Thursday, June 25, 2009

Avion Ridge

Height: 7,995ft
View-o-meter: 2/5
Scrambling Difficulty: Easy
Total Trip Difficulty: Moderate
Best Feature: Feels like an "off trail" hike without any route finding worries
Worst Part: Long hike to get to the peak

Avion ridge is normally done as part of a popular loop route. This ridge section is labelled an "off trail" hike. However, as things stand now, the trail is pretty well defined. Even a green tourist should have a hard time getting lost. The only other established route in the park of a similar character is the "Dragon's Back" which goes up the Forum ridge over toward Bennet's pass. Avion ridge is the most popular beginner “off trail” hikes in the park.


Avion Ridge as seen looking west from Newman Peak. The main peak in the foreground is a minor summit around which the trails goes right. The actual Avion Ridge summit lies in the background

Most people do the loop from the Goat Lake direction. From the Red Rock canyon parking lot, it is about 8km to Goat Lake. The last few km gain some steady elevation on an open slope. At the lake a somewhat hard to find trail heads up the backside of the valley. It leaves near the old tent sites.

From the saddle, peak baggers usually head right, up Newman Peak (8,599). Those who are a bit more conservative with their energy expenditures stay on the standard route that cuts around the north side of the small pyramid to the left. This short section has the most exposed scrambling on the route. Adventurous individuals can easily gain the ridge directly, instead of traversing around the back. While this does give you a bit more time up high, the elevation is quickly lost as you regain the trail which cuts around the backside of this minor knob. The Avion summit lies on the ridge off in the distanceridge the distance.

Follow the ridgeline above sheep valley (the small valley with the tiny lake to the north). Some newer scramblers may be intimidated by the large drop off on your right (north). There are few technical difficulties. However, in the spring, some sizeable cornices may make for interesting walking. The trail avoid the summit of Avion Ridge, traversing across slightly underneath to the south.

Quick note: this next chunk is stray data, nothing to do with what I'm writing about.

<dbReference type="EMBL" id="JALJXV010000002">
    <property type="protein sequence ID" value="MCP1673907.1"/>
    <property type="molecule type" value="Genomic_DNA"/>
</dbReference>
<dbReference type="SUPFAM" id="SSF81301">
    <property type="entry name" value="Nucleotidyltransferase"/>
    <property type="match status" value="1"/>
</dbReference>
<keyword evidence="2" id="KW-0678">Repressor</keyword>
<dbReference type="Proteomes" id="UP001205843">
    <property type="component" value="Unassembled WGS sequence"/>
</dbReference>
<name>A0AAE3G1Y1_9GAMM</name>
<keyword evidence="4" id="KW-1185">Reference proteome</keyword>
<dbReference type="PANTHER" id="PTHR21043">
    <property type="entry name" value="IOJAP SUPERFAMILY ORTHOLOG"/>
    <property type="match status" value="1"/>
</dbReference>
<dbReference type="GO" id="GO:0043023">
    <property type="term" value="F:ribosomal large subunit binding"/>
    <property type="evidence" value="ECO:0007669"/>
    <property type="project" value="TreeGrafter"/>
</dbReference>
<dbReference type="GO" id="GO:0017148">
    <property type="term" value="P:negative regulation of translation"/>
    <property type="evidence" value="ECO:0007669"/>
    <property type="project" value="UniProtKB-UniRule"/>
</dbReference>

As you start to descend, the Tamarack becomes plentiful. The early fall is definitely the most spectacular time to travel. Eventually you will run into the Castle River Divide. Follow the trail south into Lost Lake. There is not much water along this hike, so make sure you fill up at Goat Lake.

Good Links About the Avion Ridge Scramble

Vern Dewit's Scrambling Page - lots of excellent pictures, extra links, journal type report

Dave's Scrambling - pictures and a journal type report

Bob Spirko's Scrambling page - lots of pictures, map with route, downloadable route, elevation profile

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1 Comments:

At 8/15/2009 08:54:00 PM , Blogger sigob said...

It seems like quite a few people are arriving here from search engines, so perhaps I'll add a few extra comments if you are looking to do this hike.

One easy way to shorten this hike is to take some mountain bikes and leave them at the Goat Lake turn off. You can either wander in the woods a bit and stash them, or bring a lock. This saves about 5km each way. The trail is an old fire road, and the only difficulties are one or two stream beds that have flooded out in the past. In spring you may get your feet wet. You will definitely have to carry your bike across at least one.

Stashing bikes saves those last few painful kilometers of any longer hike. Just be aware that the snowshoe cabin trail (the old road that leads to the Goat lake turnoff and continues on up to the Snowshoe cabin turnoff towards Lost lake) can be pretty busy with tourists. Also in the evenings I have usually tended to run into a few bears on this trail. I almost ran straight into a pair on my bike - but that is another story.

For Avion ridge, I would also take more than your normal supply of water. The Goat Lake trail from the turnoff is pretty hot and dry. The ridge from the back of Goat lake is also pretty dry.

 

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